|Mayor Piney Leifer (1873-1942) in a 1938 newspaper photo.|
My first cousin three times removed, Piola Leroy “Piney” Leifer (1873-1942), was the mayor of the small town of Brewster in Stark County, Ohio, where he lived virtually his whole life. He first won election as mayor in the fall of 1930 for the term that began January 1, 1931. Evidently he was quite popular with the voting citizens of Brewster, since he was re-elected five more times. He filled the office of mayor for six consecutive terms until his death in 1942 interrupted the sixth term.
Piney Leifer was born in Justus, Stark County, Ohio, the child of Swiss immigrant Jacob Leifer (1842-1922) and his wife Katharine Ann Werstler Leifer (1839-1904), and he was the nephew of my great-great-grandmother Louisa “Lucy” Leifer Shanower (1856-1916). Before he entered politics, Piney was a farmer and a prominent horse and cattle dealer. I don’t know why he left that career to run for mayor of Brewster, but the timing of the career change suggests that perhaps his horse and cattle business was hit hard by the Great Depression.
The Depression years of the 1930s were difficult all across the USA, but Mayor Leifer performed the feat of keeping the village of Brewster financially solvent throughout his mayoralty. Only a few other Ohio municipalities of that period could boast the same feat. During Piney Leifer’s administration Brewster, Ohio, built a waterworks system, sanitary sewers, a sewage disposal system, and a municipal building. Brewster paid off the debts from this construction and built up its bank account.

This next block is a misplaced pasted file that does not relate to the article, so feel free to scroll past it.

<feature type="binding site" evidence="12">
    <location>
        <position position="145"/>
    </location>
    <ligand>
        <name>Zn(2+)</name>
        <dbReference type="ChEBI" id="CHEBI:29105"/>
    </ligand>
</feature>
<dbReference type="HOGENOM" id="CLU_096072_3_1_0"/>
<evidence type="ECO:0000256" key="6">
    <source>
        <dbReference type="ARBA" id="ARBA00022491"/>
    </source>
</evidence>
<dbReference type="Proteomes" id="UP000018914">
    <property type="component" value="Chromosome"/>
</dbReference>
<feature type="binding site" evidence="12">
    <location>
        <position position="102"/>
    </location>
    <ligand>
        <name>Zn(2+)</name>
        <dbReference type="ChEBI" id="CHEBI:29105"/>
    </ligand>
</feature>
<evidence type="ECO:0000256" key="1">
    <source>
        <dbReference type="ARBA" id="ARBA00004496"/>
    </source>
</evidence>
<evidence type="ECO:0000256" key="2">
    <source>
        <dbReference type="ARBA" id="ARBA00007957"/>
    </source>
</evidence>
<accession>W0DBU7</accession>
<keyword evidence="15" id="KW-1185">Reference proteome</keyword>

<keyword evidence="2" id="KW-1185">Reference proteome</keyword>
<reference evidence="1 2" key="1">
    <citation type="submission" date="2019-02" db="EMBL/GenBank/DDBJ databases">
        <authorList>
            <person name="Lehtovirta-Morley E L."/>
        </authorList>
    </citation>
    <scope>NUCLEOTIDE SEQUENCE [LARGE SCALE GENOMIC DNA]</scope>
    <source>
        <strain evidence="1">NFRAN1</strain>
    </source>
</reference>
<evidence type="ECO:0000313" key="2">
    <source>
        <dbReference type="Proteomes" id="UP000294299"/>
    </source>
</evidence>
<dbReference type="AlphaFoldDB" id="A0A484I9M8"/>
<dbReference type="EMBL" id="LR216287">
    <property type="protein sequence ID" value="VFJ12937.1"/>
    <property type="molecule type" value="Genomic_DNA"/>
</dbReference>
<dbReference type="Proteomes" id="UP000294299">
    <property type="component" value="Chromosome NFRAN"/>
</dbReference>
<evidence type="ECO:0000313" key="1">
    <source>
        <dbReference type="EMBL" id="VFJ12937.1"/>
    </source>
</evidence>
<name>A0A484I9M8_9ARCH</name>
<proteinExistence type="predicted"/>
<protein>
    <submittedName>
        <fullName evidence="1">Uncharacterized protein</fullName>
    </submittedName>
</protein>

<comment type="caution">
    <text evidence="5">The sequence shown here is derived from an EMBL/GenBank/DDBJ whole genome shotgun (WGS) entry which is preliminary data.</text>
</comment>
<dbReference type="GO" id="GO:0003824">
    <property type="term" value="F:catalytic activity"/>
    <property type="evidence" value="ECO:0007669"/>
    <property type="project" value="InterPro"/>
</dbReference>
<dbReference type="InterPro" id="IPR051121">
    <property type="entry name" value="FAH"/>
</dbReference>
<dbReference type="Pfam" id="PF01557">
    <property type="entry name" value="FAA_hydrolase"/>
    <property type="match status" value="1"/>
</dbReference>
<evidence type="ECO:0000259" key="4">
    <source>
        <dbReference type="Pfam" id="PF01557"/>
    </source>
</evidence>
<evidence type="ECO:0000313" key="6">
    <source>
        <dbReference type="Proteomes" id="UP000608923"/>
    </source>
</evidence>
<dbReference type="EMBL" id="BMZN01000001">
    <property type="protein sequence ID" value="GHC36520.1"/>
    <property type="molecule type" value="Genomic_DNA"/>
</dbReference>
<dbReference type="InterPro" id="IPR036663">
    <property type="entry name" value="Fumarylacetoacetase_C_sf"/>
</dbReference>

Mayor Leifer also had the village implement a locally operated power system, distributing power purchased from the Ohio Public Service Company to residents. The income to the village from resales of power funded village improvements, but after the new municipal building was paid for, the village cut the charge for power by fifty-five cents a month for average consumers.
These accomplishments during one of the worst economic periods in US history gained Piney Leifer statewide prominence. He explained his successful guidance of Brewster like this: “The real secret of municipal financing is to get at least seventy-five cents value out of each dollar spent. Here in Brewster we try to get a value of at least eighty-five cents on every dollar we use.”
Several months after Piney Leifer was elected mayor of Brewster for his sixth term, he grew ill. He never married, so he moved in with his sister Celia Catherine Leifer Roush (1876-1948) and her husband Andrew Jacob Roush (1874-1954). Nine months later, on December 16, 1942, he died at their Brewster home.
His successful guidance of the village of Brewster through the tough Depression years became his legacy. “Think how much interest would be saved if municipalities bought things only when they could pay cash for them,” he was quoted in the Canton [Ohio] Repository, October 9, 1938. “We pay as we go—that’s our system.” Still good advice—and not just for municipalities, but for individuals, too.